I'm surprised they don't inject cameras into your eyeball and say that every single person who looks at a youtube music vid, should pay them $20...oh wait they (WMG) tried that on with Google and lost



posted on Jun, 19 2009 @ 07:06 AM
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Yeah I know. The fact is that the world has changed and these dinosaur companies are desperately trying to hold on to the past. Technology develops but these companies do whatever it takes to stay the same.
Nothing shows better how outtated their business model is than 'piracy'.



posted on Jun, 19 2009 @ 07:09 AM
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reply to post by PsykoOps
 


Just wait until Barry's internet tsar gets his filthy mits on copyright infringers/terrorists. It will just be another hidden tax by suing people for alleged infringement.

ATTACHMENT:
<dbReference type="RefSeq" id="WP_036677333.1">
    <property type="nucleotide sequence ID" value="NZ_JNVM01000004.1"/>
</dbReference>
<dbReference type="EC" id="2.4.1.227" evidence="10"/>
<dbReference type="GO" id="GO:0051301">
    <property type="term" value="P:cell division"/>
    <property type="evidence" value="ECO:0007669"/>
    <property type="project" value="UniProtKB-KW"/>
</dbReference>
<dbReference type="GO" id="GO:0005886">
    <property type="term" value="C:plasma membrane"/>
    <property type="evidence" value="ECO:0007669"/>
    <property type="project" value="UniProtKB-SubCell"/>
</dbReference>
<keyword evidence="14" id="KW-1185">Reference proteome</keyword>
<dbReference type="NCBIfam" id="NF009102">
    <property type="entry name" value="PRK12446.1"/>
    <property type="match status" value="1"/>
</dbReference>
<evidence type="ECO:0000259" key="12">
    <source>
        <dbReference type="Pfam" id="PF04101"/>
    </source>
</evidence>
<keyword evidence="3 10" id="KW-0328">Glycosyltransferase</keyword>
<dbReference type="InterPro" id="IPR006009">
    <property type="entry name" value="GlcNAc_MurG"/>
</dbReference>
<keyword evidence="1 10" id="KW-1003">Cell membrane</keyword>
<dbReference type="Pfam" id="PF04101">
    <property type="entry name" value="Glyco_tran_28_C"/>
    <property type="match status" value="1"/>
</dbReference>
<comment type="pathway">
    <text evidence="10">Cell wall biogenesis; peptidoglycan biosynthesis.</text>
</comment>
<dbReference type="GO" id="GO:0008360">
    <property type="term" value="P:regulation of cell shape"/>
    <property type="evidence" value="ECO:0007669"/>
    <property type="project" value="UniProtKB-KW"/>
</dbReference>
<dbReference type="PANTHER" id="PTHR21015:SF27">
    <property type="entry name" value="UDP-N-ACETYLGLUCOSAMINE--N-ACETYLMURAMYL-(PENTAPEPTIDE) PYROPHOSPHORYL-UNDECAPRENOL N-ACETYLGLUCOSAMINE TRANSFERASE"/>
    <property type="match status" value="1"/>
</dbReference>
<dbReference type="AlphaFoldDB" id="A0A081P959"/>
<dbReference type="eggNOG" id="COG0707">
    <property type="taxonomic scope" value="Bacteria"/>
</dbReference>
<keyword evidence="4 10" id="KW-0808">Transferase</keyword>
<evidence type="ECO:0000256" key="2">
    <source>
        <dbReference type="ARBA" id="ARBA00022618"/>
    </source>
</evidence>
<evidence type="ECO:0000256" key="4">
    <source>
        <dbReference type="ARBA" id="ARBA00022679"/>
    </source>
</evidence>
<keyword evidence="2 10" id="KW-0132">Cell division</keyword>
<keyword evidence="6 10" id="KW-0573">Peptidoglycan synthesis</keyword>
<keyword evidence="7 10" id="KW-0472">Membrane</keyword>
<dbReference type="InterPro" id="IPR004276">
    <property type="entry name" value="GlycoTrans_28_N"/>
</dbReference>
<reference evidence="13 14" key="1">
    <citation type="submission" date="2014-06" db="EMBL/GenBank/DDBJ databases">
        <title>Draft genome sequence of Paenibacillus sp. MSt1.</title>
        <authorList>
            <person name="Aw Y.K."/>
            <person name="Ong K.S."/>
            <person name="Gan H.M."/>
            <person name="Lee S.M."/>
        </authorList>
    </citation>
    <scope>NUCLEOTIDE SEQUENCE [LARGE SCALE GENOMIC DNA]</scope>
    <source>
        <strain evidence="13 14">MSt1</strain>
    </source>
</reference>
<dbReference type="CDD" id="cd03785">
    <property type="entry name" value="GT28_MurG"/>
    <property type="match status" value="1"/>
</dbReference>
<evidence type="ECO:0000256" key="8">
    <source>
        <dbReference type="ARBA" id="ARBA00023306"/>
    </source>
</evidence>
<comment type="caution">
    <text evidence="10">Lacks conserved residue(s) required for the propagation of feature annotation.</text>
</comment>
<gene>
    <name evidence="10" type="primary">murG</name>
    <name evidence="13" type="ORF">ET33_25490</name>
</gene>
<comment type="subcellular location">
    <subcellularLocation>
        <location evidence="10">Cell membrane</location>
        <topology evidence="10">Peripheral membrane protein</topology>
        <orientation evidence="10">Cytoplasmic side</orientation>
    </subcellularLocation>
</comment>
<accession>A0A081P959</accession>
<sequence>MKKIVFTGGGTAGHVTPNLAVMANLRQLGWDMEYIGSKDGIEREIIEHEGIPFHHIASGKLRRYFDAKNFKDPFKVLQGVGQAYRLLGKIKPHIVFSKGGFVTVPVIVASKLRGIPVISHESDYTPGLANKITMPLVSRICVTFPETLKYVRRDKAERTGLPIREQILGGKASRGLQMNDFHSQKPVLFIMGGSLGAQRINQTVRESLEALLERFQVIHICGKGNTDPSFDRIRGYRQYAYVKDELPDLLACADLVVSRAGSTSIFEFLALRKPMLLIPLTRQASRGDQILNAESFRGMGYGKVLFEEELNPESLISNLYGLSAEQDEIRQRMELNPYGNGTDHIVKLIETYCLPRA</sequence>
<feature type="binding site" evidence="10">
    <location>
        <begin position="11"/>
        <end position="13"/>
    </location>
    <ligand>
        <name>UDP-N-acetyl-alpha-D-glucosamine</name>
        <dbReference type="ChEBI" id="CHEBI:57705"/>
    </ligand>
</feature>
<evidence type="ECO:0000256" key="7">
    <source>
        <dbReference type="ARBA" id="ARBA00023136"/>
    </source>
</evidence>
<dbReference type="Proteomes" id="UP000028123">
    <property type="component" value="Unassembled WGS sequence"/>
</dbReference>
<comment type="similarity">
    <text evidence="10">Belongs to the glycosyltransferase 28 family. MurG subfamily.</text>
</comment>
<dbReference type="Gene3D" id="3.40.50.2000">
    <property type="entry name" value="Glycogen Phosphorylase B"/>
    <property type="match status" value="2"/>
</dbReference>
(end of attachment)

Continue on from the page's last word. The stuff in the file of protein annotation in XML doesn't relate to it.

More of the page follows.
posted on Jun, 19 2009 @ 07:41 AM
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Wasn't it awhile back when they actually tried to claim that 'piratism supports terrorism'. Yeah, bring on the waterboarding.



posted on Jun, 19 2009 @ 12:10 PM
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It's outrageous.

1.9 million?

WHAT THE FRASCHIZZLE?

That's outrageous.

Something needs to be done.

This is too much.

The woman is a single mother. She downloaded TWENTYFOUR songs.

Looks like these music companies are trying to make money off of her that they lost to the rest of the illegal-music-downloaders worldwide.

It's crazy.

She's going to go into debt for the rest of her life. She can't pay for her four children's school and college.

This is, again, outrageous.